• Pennine Acute Hospitals Trust spent £262,000 in 2011-12 and £869,000 in the first half of 2012-13. A spokesman said: “We have had to increase our use of agency nursing to ensure we have adequate levels of nursing staff. This has mainly been across our medical and surgery divisions due to… higher than normal levels of staff sickness and to cover vacancies.”   
  • Cambridge University Hospitals Foundation Trust spent £186,000 on agency nurses in 2011-12 and £402,000 in just six months during 2012-13. Increasing demand for its services was behind the increase, it said. It has begun a new recruitment strategy.
  • Sheffield Teaching Hospitals Trust spent £105,000 on agency nurses in 2011/12 and £257,000 in seven months this year – annualised to £441,000.  The trust said it was expanding community services and had used agency staff for this while it recruited permanent nurses.



Readers' comments (9)

  • It's very enterprising of those who can earn money by taking advantage of the short-termism, lack of common sense, and politically correct managers who hang on to their jobs by reducing staffing numbers, grades and pay to save a bit of money each financial year. None of this is patient centred, of course, which is unfortunate. I am aware of colleagues who have reduced their regular staff hours in order to earn more by doing a few agency shifts, and I commend them for their acumen.

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  • this is all down to incomptent nhs managers

    oh I know how to save some money...erm lets cut staff on the wards...yep that should save some and make me look good

    oh dear not enough staff on the ward to cope with the ill paitents..I know get some bank and agency staff in

    oh doh its going to cost us god did these fools ever do simple maths at school, my 8 year old could do better!!!

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  • I know nurses who have left their jobs. Some had nice (if you can call it that) redundancy package and then got better paid jobs doing the same thing with less stress, concerns or worries. Few others with business sense are now agency staff and are inundated with work, also their training, travel and subsistence are deductible from their earnings. Easy when they're excellent nurses with valuable experience.
    Also some trusts don't have bank admin staff, so costs them even more for agency staff. Who's going to look for patients records when a hospital is very busy?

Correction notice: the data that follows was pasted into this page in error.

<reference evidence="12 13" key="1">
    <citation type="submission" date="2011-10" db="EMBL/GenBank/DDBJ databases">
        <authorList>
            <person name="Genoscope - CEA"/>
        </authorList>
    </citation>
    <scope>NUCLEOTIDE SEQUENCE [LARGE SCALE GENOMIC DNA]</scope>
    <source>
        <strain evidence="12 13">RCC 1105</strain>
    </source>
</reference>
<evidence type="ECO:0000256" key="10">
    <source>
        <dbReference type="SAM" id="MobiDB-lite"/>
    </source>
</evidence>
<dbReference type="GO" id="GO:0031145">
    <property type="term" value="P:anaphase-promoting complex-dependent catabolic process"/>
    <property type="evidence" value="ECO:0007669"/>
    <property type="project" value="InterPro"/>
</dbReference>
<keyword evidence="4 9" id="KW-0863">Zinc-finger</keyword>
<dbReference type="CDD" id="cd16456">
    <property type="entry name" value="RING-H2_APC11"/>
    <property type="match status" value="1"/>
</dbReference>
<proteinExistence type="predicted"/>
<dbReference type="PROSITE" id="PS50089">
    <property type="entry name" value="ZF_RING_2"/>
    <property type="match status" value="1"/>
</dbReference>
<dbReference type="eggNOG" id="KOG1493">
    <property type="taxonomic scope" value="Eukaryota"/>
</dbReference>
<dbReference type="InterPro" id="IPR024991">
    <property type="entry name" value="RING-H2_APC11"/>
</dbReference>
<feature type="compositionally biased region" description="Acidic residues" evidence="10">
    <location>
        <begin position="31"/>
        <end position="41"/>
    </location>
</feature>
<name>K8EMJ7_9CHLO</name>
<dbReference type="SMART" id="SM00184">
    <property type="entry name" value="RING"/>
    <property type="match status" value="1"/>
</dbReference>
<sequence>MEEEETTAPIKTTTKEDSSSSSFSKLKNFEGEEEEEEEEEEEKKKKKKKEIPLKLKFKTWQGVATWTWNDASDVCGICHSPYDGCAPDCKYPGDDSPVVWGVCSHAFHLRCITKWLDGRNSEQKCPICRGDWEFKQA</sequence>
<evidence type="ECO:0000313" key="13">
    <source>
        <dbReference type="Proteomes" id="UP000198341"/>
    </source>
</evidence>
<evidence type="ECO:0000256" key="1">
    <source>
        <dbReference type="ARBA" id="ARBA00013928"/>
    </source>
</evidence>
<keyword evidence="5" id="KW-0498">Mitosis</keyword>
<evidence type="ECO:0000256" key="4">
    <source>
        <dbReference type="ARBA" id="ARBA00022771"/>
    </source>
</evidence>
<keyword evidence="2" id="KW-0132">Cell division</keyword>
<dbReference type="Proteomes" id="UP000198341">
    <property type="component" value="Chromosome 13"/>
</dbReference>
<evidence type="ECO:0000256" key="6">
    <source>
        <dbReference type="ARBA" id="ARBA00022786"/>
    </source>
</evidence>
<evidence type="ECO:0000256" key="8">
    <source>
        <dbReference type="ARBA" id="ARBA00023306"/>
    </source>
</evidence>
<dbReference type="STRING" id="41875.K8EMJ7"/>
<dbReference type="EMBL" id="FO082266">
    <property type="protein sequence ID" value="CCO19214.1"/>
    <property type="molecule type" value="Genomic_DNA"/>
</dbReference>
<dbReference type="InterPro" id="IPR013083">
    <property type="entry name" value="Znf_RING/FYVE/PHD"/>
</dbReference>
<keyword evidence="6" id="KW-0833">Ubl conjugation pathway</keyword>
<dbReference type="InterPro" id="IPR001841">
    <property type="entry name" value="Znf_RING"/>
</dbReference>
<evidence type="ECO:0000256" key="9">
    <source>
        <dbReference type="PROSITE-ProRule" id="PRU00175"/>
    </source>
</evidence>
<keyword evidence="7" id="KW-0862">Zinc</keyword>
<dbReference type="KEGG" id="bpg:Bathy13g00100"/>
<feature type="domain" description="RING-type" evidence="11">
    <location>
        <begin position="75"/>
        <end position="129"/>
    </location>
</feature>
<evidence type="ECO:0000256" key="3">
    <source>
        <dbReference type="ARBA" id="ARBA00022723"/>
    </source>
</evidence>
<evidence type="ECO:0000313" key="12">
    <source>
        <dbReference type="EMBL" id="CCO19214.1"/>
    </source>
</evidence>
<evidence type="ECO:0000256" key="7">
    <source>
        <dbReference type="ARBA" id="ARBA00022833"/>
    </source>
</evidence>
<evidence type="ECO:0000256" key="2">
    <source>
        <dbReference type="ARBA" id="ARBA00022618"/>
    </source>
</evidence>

As nurses are covering due to staff shortages, more are getting tired + ill, meaning even less available for bank work.
    Yeah really makes sense to pay over treble for every staff missing, and longer term costs are even higher.

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  • I had to laugh with I read 'agency staff can be flexed'.
    I am aware some trusts employ teams of permanent roaming (bank) nurses to temporarily fill gaps around the trust, though tricky when wards have outbreaks of Nora or C Diff, these staff and agency staff can't risk becoming infected too.

    Also seemed to be forgotten, added to the cost of agency or bank staff, is the sick pay for missing staff then any rehab costs. Also with increased risks to patients as well as other staff, is possibly litigation costs from substandard care and staff accidents.

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  • Unfortunately agency nurses are often not allowed to do IV's or many of the skilled RN jobs, so the RN that is employed on a permanent basis ends up doing their work as well for a lot less money. The NHS needs to wake up and look after their nurses, because sooner rather than later a lot of the experienced ones will be gone.

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  • At the Trust where I work the Temporary in House Staffing Office can simply not recruit Band 5 staff. This is mainly due to the way it pays staff a month after they work. A process adopted two years ago.
    Therefore we are now relying on Agency Nurses daily to cover sickness absence, specialing, escort duty etc. We are then held to ransom by Agencies who state that their employees will only work full shifts, not half shifts.

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  • The ward I work on has lost two nurses with over 10 years experience and three nurses with more than 3 years experience, so both young and mature in the space of two months. We are now waiting for the the places to be filled by nurses from Spain in a couple of months. In the meanwhile we work short or if we are lucky we get agency. When the agency work wih us we end up doing some of their work as there are things they need help with.
    It is not good times.

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  • My trust seems to be using a lot of agency at the moment as they are having trouble recruiting band 5 nurses. It's an expensive option for sure, especially some agency staff can't do a lot of the things required, and the regular staff end up doing them.

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  • My Trust has a recruitment freeze and our wards were slightly understaffed just as this came about. Most shifts run short. So regular staff keep going off sick and we're left with bank to fill in the gaps. Last few shifts I've been the only permanent member of staff which is pushing me to breaking point. Doesn't help that our service users don't like bank staff members and will only come to/talk to permanent staff. Incident levels are rising and then more staff go off sick. We then use more bank staff and it just goes round and around in circles.